To retire comfortably, it's important to save about 15% of your income or more throughout your working life.

Unfortunately, most people fall short. A recent Schwab survey found that more than half of workers contributing to a 401(k) put aside 10% of their income or less. And rather than increasing this amount over time, the majority of workers stuck to their initial contribution.

This approach is likely to leave workers with too little saved for retirement. The Schwab survey identified three main reasons workers are unable to contribute more to their retirement funds

Man with bills flying out of his wallet.

Image source: Getty Images.

1. Unexpected expenses 

According to the survey, 37% of 401(k) participants identified unexpected expenses, such as surprise repair costs, as a top obstacle interfering with their ability to save for retirement. 

While surprise costs do crop up, home, car, and other repairs are inevitable. While you can't anticipate what kinds of unexpected expenses you'll face over the course of the year, you can proactively plan for them.

The best way to make sure these costs don't derail your efforts to save for retirement is to have an emergency fund, as well as a fund for car and home maintenance.

By setting aside a little bit each month to cover unexpected expenses, you won't have to worry about coming up with a lot of cash when something breaks. And an emergency fund with several months of living expenses will ensure you're prepared for any calamity without having to go into debt or cut back on your retirement savings efforts. 

2. Credit card debt

Thirty-one percent of survey respondents said paying off credit card debt was their top obstacle when it comes to saving enough for retirement.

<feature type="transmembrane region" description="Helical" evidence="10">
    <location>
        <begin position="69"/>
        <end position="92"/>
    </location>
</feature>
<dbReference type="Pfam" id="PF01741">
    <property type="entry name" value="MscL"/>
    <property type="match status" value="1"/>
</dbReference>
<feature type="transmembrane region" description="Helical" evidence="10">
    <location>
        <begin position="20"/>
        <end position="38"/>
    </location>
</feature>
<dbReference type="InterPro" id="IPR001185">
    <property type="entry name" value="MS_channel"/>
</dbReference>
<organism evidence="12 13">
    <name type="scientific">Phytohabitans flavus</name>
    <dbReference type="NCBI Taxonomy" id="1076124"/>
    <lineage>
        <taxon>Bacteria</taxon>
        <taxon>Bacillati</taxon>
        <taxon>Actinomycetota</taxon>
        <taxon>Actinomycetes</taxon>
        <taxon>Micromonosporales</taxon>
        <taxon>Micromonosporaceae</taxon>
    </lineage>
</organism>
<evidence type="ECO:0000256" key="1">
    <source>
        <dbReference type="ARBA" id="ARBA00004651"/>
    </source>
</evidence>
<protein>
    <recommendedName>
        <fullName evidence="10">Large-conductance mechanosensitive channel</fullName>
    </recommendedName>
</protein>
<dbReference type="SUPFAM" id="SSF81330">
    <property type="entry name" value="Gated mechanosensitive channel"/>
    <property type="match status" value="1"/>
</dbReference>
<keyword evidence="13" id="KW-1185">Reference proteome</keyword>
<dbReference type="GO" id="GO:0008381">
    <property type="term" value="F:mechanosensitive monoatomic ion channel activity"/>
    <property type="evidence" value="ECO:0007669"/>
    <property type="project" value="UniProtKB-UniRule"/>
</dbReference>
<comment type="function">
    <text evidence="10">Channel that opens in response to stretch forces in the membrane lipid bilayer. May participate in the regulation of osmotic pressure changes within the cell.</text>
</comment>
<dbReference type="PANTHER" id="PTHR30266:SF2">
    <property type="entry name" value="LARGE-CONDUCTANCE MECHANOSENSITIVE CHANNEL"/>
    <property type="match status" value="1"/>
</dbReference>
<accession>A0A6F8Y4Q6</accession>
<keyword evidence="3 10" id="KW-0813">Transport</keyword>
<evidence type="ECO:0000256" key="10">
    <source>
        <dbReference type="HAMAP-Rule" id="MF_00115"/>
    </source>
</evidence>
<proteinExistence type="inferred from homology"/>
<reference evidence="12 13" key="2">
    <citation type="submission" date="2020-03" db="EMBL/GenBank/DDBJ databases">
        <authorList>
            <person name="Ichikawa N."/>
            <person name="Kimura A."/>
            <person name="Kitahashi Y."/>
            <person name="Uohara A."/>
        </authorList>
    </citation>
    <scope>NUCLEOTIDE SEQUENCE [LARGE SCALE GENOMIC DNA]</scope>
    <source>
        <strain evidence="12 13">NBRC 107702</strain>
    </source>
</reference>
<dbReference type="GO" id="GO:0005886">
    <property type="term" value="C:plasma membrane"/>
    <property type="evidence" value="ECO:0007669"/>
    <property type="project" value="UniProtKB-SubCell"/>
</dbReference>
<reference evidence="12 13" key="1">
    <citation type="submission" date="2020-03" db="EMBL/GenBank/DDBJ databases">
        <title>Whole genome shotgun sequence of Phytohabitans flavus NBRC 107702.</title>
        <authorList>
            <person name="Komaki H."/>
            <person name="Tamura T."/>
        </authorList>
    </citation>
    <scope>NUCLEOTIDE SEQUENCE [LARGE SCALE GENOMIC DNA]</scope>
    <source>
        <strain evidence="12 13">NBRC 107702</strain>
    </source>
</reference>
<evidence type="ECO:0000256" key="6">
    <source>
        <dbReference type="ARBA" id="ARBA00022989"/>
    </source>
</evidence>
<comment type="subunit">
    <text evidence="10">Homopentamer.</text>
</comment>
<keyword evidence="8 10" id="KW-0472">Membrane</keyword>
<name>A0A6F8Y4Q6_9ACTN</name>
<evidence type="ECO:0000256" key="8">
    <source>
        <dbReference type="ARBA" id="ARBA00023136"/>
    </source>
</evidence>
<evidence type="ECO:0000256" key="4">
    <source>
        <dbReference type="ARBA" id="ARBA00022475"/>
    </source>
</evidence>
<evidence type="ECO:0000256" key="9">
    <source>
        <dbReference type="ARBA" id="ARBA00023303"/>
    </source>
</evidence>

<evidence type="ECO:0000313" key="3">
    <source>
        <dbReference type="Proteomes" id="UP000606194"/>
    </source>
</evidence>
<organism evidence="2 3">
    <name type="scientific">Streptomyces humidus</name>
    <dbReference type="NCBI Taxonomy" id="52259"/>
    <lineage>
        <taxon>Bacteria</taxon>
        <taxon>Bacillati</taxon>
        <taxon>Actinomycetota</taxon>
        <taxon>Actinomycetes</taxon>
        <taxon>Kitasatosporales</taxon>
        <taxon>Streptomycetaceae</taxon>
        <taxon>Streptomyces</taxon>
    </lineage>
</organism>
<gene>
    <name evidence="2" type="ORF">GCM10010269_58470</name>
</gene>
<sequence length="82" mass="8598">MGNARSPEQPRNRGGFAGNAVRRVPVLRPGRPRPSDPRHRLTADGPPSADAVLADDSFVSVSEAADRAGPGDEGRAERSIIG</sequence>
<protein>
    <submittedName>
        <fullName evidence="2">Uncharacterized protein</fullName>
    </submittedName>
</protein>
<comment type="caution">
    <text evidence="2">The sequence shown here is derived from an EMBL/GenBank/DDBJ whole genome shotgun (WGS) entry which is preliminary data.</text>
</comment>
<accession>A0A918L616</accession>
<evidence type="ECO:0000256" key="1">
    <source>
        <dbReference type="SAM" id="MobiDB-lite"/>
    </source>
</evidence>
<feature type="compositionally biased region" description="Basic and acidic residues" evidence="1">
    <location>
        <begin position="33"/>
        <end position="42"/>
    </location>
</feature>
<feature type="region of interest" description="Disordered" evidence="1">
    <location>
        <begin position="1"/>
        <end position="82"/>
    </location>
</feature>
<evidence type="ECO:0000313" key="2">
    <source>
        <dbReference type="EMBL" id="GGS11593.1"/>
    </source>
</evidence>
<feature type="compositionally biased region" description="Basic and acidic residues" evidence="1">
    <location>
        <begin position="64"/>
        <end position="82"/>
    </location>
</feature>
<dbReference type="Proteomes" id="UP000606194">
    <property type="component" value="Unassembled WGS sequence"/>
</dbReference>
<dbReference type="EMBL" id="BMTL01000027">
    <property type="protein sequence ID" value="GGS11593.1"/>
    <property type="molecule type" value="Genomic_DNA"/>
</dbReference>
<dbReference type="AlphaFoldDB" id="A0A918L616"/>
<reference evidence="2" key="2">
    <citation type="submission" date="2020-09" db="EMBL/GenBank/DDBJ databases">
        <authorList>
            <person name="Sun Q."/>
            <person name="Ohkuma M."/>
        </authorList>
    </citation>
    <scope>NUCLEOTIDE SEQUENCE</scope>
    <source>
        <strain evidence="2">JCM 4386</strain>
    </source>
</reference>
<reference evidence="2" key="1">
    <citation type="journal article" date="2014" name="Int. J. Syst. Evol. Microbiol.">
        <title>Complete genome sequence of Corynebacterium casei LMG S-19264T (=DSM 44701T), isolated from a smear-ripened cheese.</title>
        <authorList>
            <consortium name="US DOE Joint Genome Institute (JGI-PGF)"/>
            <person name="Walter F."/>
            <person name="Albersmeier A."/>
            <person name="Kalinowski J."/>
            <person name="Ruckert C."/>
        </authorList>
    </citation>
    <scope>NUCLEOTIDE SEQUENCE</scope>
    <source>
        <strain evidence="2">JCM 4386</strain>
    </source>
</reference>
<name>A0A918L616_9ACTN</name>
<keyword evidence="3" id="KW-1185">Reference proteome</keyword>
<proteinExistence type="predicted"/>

High interest rates make credit card debt problematic. If you're only making minimum payments, it can take years to pay down the debt.

One option you have is to refinance your high interest credit card debt into a lower interest fixed-rate loan. This can reduce the cost of repayment by giving you one fixed monthly payment to make, and ensures you have a debt-free date when the repayment term ends. Once you've done this, you can make your loan payments each month while also budgeting for retirement savings. 

Another option is to contribute just enough to your 401(k) to get your full employer match, and devote every extra dollar to paying off your credit card debt in a timely fashion. Once you've retired the debt, divert the monthly credit card payment amount to saving for retirement instead. 

3. Basic monthly bills

Thirty percent of survey respondents indicated the biggest obstacle to saving for retirement was that they needed their money to cover basic monthly bills. 

If this is the case, the first step is to make a budget and see where you can reduce spending. Hopefully, you'll find some areas where you can make cuts and divert more money to retirement accounts. 

If you truly can't eliminate anything from your budget and you don't have enough to save for retirement, consider taking drastic steps such as getting rid of a car or switching to a cheaper vehicle, downsizing your home, or taking on a side gig to increase your income. None of this is fun, but it is necessary because you have to save for your future. 

Don't let these obstacles derail your financial security

For most people, there are always more demands on our money than there are funds to spare. But it's important to prioritize retirement savings.

The sooner you begin setting aside funds for your golden years, the more likely it is that you'll be able to amass the nest egg you need to have a good quality of life as a senior.